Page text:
In addition to his priestly duties at Kalaupapa, Damien bandaged the patients’ open wounds, washed their bodies and dug their graves. Utilizing his carpentry skills he built houses, churches, orphanages, coffins and even a water system.
Damien’s dogged work began to attract notice—and support for the colony. Princess Lydia Liliuokalani visited Kalaupapa, and later had her brother, King David Kalakaua, make Damien a Knight Commander of the Royal Order of Kalakaua for transforming Kalawao and improving living conditions.
Damien spent nine years on the Big Island—studying the Hawaiian language, eating poi, building churches and baptizing new converts. He was a strong athlete who could climb rocky cliffs, trek through lava fields and scale 10 ravines to get to his parishioners.
While Damien was still on the Big Island, King Kamehameha V, approved An Act to Prevent the Spread of Leprosy. The 1865 decree forcibly relocated Hawaii’s Hansen’s disease patients to Molokai’s Kalaupapa peninsula. Patients were simply dropped off and left to survive on their own in the desolate, lawless place.
Doctors now know that leprosy is actually not very contagious and only a small percentage of the population is susceptible to it.
But Father Damien was one of the unlucky ones. In 1884, after 12 years living in the colony, he began to experience the tell-tale sign of numbness in his feet.
Damien described the beginnings of the illness as an itching on the skin of his face and legs. Then, in the early 1880s, he began to experience a dull, throbbing pain in his left leg that eventually gave away to numbness. In the beginning of 1885, Damien accidentally scalded his foot with boiling water. He felt nothing. One of the earliest signs of Hansen’s disease is loss of sensation in the extremities, and Damien began to suspect the worst. Examination by doctors confirmed his suspicions: he had Hansen’s disease
It was a devastating diagnosis. Being diagnosed with Hansen’s disease in Hawaii during the 19th and early 20thcenturies was akin to being charged with a crime. Those afflicted with Hansen’s disease were legally required to turn themselves over to state incarceration at the Molokai settlement, leaving behind their families, friends, property, and livelihoods. The government enforced occasional sweeps of the island to ferret out ill people who were unwilling to turn themselves in.
In the final years before his death, Damien received help from four unexpected sources: a Civil War soldier, a male nurse, a priest and a nun. Joseph Dutton, James Sinnett, Father Louis-Lambert Conrardy and Mother Marianne Cope, respectively, continued Damien’s work.
Gradually he came to share in the disfigurements and disabilities of his parishioners, finally succumbing to the disease in 1889 at the age of 49.
Damien died on April 15, 1889, in Kalawao. It was the beginning of Holy Week, the week leading up to Easter. He was buried in a simple grave outside St. Philomena Church in Kalawao.
In 1936 his remains were transferred to Leuven, which is near the village of his birth.
But Father Damien’s influence didn’t end with his death, for stories of the “leper priest” spread around the world. Mahatma Gandhi was one of many who took inspiration from his life, saying that Father Damien had a great influence on his own work among the outcasts in India.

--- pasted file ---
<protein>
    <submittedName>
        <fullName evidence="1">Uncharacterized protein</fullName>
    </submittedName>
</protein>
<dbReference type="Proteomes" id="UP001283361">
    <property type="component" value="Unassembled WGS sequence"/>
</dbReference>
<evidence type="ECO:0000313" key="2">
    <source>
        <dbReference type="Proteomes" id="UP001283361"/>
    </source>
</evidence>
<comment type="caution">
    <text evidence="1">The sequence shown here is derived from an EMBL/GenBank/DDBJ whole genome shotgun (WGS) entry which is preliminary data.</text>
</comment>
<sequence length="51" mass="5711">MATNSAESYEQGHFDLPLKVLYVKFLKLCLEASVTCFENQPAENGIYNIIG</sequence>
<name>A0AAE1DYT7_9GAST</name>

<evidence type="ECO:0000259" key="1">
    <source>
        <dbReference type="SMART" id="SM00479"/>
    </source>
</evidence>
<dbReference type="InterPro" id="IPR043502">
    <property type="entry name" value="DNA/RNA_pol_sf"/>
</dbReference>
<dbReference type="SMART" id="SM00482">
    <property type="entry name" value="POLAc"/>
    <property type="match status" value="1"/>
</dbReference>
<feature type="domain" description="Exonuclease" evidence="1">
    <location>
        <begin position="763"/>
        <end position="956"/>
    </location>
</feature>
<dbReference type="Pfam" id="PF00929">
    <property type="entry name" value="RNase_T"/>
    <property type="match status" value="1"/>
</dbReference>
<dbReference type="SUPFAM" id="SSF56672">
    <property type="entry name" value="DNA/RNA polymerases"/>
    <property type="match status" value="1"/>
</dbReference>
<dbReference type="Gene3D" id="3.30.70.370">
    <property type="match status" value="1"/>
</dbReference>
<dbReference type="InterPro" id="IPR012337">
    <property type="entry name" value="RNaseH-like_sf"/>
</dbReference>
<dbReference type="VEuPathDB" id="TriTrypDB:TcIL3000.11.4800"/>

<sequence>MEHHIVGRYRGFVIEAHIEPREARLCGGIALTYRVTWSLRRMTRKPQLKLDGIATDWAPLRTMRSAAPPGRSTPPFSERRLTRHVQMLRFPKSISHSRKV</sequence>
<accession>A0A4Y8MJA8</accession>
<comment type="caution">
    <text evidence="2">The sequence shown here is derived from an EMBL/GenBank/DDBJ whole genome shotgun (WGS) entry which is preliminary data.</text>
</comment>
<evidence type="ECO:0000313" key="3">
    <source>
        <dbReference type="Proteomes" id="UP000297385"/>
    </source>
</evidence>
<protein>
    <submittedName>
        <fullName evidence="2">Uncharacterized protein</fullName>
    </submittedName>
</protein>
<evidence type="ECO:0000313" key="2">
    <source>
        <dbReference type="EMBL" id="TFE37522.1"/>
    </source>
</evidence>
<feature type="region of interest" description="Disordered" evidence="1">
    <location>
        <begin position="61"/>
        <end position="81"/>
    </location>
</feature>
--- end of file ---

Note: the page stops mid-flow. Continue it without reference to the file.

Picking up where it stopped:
In 2009, Pope Benedict XVI canonized Father Damien as a saint in a ceremony that was attended by native elders from the island of Molokai. He is popularly known as the patron of lepers and of all outcasts.
It is now known that Hansen’s disease is not a particularly contagious bacterial infection. About 95% of the population is naturally immune to Mycobacterium leprae, and most of the remaining 5% experience a relatively mild version of Hansen’s disease called tuberculoid leprosy. A small number of infected individuals, including Damien, are not so lucky. Due to a combination of genetic susceptibility and long-term exposure, possibly exacerbated by poor sanitation, Damien contracted the most serious form of Hansen’s disease: lepromatous. If left untreated, lepromatous Hansen’s disease causes large, insensate skin lesions eventually leading to extreme disfiguration of the extremities and face; nerve damage; breakdown of muscle tissue; and death.
As if the disease weren’t terrible enough, the isolation of Hansen’s disease patients produced even more anguish. A 1907 government pamphlet on the Molokai settlement remarks, “the separation which the disease causes in families and among friends, is its most distressing feature.” By blaming the disease for the “distressing” practice of incarcerating victims of Hansen’s disease, Hawaiian policymakers and medical leaders abdicated responsibility for their actions. It was not the disease that separated sufferers from their healthy families, it was the tight grip of social mores and the law.
Of course, the law did not affect the Hawaiian population equally. Even at the time of the Molokai settlement’s peak population (just over 1, 200 Hansen’s disease patients), only a tiny percentage was white. This disparity was most likely due to lower levels of genetic resistance among indigenous Hawaiians, compounded by poverty, as well as poor access to clean water, sanitation, and professional medical services. At the time, however, the high rate of infection among the native Hawaiian population was used to prop up colonialist bias and moral judgment.
Leprosy has had a moral dimension for almost as long as it has existed as a human disease. Like many illnesses, leprosy was often seen as a sign of divine displeasure and sinfulness. Throughout medieval and early modern times, leprosy was connected in particular to sexual deviancy and was even thought to be a venereal disease linked to syphilis.